Document Detail


Tissue oxygenation response to mild hypercapnia during cardiopulmonary bypass with constant pump output.
MedLine Citation:
PMID:  16675511     Owner:  NLM     Status:  MEDLINE    
Abstract/OtherAbstract:
BACKGROUND: Tissue oxygenation is the primary determinant of wound infection risk. Mild hypercapnia markedly improves cutaneous, subcutaneous (s.c.), and muscular tissue oxygenation in volunteers and patients. However, relative contributions of increased cardiac output and peripheral vasodilation to this response remains unknown. We thus tested the hypothesis that increased cardiac output is the dominant mechanism. METHODS: We recruited 10 ASA III patients, aged 40-65 yr, undergoing cardiopulmonary bypass for this crossover trial. After induction of anaesthesia, a Silastic tonometer was inserted s.c. in the upper arm. S.C. tissue oxygen tension was measured with both polarographic electrode and fluorescence-based systems. Oximeter probes were placed bilaterally on the forehead to monitor cerebral oxygenation. After initiation of cardiopulmonary bypass, in random order patients were exposed to two arterial CO(2) partial pressures for 30 min each: 35 (normocapnia) or 50 mm Hg (hypercapnia). Bypass pump flow was kept constant throughout the measurement periods. RESULTS: Hypercapnia during bypass had essentially no effect on Pa(CO(2)) , mean arterial pressure, or tissue temperature. Pa(CO(2)) and pH differed significantly. S.C. tissue oxygenation was virtually identical during the two Pa(CO(2)) periods [139 (50-163) vs 145 (38-158), P=0.335] [median (range)]. In contrast, cerebral oxygen saturation (our positive control measurement) was significantly less during normocapnia [57 (28-67)%] than hypercapnia [64 (37-89)%, P=0.025]. CONCLUSIONS: Mild hypercapnia, which normally markedly increases tissue oxygenation, did not do so during cardiopulmonary bypass with fixed pump output. This suggests that hypercapnia normally increases tissue oxygenation by increasing cardiac output rather than direct dilation of peripheral vessels.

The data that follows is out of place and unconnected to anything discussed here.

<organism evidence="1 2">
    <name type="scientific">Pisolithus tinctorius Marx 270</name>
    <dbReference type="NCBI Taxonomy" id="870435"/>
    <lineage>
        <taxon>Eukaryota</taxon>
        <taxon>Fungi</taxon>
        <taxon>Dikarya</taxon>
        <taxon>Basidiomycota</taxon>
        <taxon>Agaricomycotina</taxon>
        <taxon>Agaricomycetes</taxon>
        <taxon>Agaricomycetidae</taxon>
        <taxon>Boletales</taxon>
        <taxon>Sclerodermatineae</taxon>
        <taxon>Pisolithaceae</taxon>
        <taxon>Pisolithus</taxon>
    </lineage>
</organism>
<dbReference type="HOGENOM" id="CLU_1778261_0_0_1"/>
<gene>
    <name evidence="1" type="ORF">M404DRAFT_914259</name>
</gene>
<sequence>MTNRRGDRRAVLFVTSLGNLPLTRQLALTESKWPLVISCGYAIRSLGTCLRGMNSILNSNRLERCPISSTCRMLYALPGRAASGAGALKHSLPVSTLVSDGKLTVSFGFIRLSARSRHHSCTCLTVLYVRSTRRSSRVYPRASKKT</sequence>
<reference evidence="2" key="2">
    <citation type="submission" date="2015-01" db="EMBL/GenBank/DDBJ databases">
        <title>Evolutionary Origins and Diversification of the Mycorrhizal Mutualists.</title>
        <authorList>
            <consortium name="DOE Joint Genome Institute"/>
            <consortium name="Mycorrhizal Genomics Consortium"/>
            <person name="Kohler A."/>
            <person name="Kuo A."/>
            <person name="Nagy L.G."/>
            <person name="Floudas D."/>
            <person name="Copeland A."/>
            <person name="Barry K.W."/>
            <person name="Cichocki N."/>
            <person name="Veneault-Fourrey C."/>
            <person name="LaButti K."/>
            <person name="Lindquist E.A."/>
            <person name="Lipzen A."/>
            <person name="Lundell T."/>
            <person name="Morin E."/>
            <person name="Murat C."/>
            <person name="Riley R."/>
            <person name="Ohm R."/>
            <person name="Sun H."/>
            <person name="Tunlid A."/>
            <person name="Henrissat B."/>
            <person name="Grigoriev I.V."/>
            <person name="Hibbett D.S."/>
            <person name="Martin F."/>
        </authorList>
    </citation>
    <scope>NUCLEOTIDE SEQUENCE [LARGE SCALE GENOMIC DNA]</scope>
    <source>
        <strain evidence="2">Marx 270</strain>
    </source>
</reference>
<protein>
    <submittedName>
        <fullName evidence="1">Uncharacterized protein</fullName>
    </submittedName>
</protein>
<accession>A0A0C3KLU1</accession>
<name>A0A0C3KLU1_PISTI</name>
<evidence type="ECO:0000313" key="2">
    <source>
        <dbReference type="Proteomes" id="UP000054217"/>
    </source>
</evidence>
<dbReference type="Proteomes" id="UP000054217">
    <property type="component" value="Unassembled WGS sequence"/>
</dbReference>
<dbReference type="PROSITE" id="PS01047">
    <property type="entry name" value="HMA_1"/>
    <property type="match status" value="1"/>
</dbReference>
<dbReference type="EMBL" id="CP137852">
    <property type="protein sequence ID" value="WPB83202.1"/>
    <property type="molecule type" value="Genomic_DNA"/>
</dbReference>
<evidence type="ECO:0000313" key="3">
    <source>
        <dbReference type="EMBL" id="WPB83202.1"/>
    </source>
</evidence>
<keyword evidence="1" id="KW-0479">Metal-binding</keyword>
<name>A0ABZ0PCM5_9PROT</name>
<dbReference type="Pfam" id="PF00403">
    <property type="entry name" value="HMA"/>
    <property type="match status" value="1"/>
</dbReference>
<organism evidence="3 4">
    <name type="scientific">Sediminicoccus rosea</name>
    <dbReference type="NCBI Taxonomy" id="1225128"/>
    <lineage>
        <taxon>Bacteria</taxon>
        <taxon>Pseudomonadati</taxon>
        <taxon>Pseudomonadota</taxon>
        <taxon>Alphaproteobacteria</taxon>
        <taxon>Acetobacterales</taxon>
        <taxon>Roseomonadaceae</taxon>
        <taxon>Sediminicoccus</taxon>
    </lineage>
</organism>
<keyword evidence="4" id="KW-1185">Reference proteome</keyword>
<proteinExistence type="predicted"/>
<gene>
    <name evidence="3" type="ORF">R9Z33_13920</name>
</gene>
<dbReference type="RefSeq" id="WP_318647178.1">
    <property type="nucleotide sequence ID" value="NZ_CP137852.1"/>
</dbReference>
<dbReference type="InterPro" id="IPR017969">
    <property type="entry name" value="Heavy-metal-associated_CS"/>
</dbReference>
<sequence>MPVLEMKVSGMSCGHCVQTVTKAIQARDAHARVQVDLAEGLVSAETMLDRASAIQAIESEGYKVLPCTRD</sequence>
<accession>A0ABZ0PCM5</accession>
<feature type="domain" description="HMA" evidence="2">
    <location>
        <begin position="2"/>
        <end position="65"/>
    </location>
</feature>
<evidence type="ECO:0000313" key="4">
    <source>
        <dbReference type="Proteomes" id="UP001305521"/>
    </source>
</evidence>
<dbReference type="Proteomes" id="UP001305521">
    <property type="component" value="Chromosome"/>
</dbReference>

Authors:
O Akça; D I Sessler; D Delong; R Keijner; B Ganzel; A G Doufas
Publication Detail:
Type:  Journal Article; Randomized Controlled Trial; Research Support, N.I.H., Extramural; Research Support, Non-U.S. Gov't; Validation Studies     Date:  2006-05-04
Journal Detail:
Title:  British journal of anaesthesia     Volume:  96     ISSN:  0007-0912     ISO Abbreviation:  Br J Anaesth     Publication Date:  2006 Jun 
Date Detail:
Created Date:  2006-05-15     Completed Date:  2006-07-12     Revised Date:  2009-11-18    
Medline Journal Info:
Nlm Unique ID:  0372541     Medline TA:  Br J Anaesth     Country:  England    
Other Details:
Languages:  eng     Pagination:  708-14     Citation Subset:  IM    
Affiliation:
Outcomes Research Institute, University of Louisville, KY 40202, USA. ozan.akca@louisville.edu
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MeSH Terms
Descriptor/Qualifier:
Adult
Carbon Dioxide / blood
Cardiac Output
Cardiopulmonary Bypass*
Cerebrovascular Circulation
Cross-Over Studies
Female
Humans
Hypercapnia / blood,  physiopathology*
Intraoperative Period
Male
Middle Aged
Monitoring, Intraoperative / instrumentation,  methods
Oximetry / instrumentation
Oxygen / blood
Oxygen Consumption*
Partial Pressure
Regional Blood Flow
Reproducibility of Results
Skin / blood supply
Subcutaneous Tissue / blood supply*
Grant Support
ID/Acronym/Agency:
DE 14879-01A1/DE/NIDCR NIH HHS; GM 61655/GM/NIGMS NIH HHS; R01 GM061655-03/GM/NIGMS NIH HHS; R03 DE014879-01A1/DE/NIDCR NIH HHS
Chemical
Reg. No./Substance:
124-38-9/Carbon Dioxide; 7782-44-7/Oxygen
Comments/Corrections

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